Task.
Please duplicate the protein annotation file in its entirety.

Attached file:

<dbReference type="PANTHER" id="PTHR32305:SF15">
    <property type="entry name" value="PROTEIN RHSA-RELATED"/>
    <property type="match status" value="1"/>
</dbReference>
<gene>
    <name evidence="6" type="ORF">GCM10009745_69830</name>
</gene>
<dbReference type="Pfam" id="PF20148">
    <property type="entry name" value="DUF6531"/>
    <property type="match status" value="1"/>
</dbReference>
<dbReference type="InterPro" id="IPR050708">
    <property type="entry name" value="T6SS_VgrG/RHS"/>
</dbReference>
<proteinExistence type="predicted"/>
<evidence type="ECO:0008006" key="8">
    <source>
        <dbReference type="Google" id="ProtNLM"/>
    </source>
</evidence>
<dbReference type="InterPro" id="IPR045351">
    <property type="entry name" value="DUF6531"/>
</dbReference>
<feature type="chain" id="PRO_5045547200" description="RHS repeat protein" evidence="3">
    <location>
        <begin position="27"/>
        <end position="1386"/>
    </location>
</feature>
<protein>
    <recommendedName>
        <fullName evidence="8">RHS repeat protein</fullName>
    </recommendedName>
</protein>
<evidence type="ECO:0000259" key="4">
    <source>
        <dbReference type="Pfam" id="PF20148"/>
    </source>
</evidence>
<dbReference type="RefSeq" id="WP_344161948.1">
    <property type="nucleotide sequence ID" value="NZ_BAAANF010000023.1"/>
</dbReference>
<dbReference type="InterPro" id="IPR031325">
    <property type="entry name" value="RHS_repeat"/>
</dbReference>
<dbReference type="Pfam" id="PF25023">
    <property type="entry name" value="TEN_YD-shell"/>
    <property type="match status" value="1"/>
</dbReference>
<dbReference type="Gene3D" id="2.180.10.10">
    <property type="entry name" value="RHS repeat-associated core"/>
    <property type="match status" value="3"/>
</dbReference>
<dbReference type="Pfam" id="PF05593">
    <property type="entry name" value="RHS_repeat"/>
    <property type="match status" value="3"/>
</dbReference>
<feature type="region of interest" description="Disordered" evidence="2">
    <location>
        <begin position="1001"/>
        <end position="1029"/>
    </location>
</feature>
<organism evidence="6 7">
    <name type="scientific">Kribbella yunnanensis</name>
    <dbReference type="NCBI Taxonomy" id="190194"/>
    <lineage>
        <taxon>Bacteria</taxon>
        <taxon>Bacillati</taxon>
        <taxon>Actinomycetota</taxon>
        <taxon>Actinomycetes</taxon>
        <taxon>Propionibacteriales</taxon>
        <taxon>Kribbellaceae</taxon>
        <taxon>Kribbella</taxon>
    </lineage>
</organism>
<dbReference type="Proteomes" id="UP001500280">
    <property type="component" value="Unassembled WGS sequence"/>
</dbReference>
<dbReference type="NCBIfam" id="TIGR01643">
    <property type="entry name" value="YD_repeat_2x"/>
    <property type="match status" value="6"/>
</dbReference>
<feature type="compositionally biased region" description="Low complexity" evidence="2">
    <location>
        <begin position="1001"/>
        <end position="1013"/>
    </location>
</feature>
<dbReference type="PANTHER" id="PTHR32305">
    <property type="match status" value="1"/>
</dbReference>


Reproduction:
<dbReference type="PANTHER" id="PTHR32305:SF15">
    <property type="entry name" value="PROTEIN RHSA-RELATED"/>
    <property type="match status" value="1"/>
</dbReference>
<gene>
    <name evidence="6" type="ORF">GCM10009745_69830</name>
</gene>
<dbReference type="Pfam" id="PF20148">
    <property type="entry name" value="DUF6531"/>
    <property type="match status" value="1"/>
</dbReference>
<dbReference type="InterPro" id="IPR050708">
    <property type="entry name" value="T6SS_VgrG/RHS"/>
</dbReference>
<proteinExistence type="predicted"/>
<evidence type="ECO:0008006" key="8">
    <source>
        <dbReference type="Google" id="ProtNLM"/>
    </source>
</evidence>
<dbReference type="InterPro" id="IPR045351">
    <property type="entry name" value="DUF6531"/>
</dbReference>
<feature type="chain" id="PRO_5045547200" description="RHS repeat protein" evidence="3">
    <location>
        <begin position="27"/>
        <end position="1386"/>
    </location>
</feature>
<protein>
    <recommendedName>
        <fullName evidence="8">RHS repeat protein</fullName>
    </recommendedName>
</protein>
<evidence type="ECO:0000259" key="4">
    <source>
        <dbReference type="Pfam" id="PF20148"/>
    </source>
</evidence>
<dbReference type="RefSeq" id="WP_344161948.1">
    <property type="nucleotide sequence ID" value="NZ_BAAANF010000023.1"/>
</dbReference>
<dbReference type="InterPro" id="IPR031325">
    <property type="entry name" value="RHS_repeat"/>
</dbReference>
<dbReference type="Pfam" id="PF25023">
    <property type="entry name" value="TEN_YD-shell"/>
    <property type="match status" value="1"/>
</dbReference>
<dbReference type="Gene3D" id="2.180.10.10">
    <property type="entry name" value="RHS repeat-associated core"/>
    <property type="match status" value="3"/>
</dbReference>
<dbReference type="Pfam" id="PF05593">
    <property type="entry name" value="RHS_repeat"/>
    <property type="match status" value="3"/>
</dbReference>
<feature type="region of interest" description="Disordered" evidence="2">
    <location>
        <begin position="1001"/>
        <end position="1029"/>
    </location>
</feature>
<organism evidence="6 7">
    <name type="scientific">Kribbella yunnanensis</name>
    <dbReference type="NCBI Taxonomy" id="190194"/>
    <lineage>
        <taxon>Bacteria</taxon>
        <taxon>Bacillati</taxon>
        <taxon>Actinomycetota</taxon>
        <taxon>Actinomycetes</taxon>
        <taxon>Propionibacteriales</taxon>
        <taxon>Kribbellaceae</taxon>
        <taxon>Kribbella</taxon>
    </lineage>
</organism>
<dbReference type="Proteomes" id="UP001500280">
    <property type="component" value="Unassembled WGS sequence"/>
</dbReference>
<dbReference type="NCBIfam" id="TIGR01643">
    <property type="entry name" value="YD_repeat_2x"/>
    <property type="match status" value="6"/>
</dbReference>
<feature type="compositionally biased region" description="Low complexity" evidence="2">
    <location>
        <begin position="1001"/>
        <end position="1013"/>
    </location>
</feature>
<dbReference type="PANTHER" id="PTHR32305">
    <property type="match status" value="1"/>
</dbReference>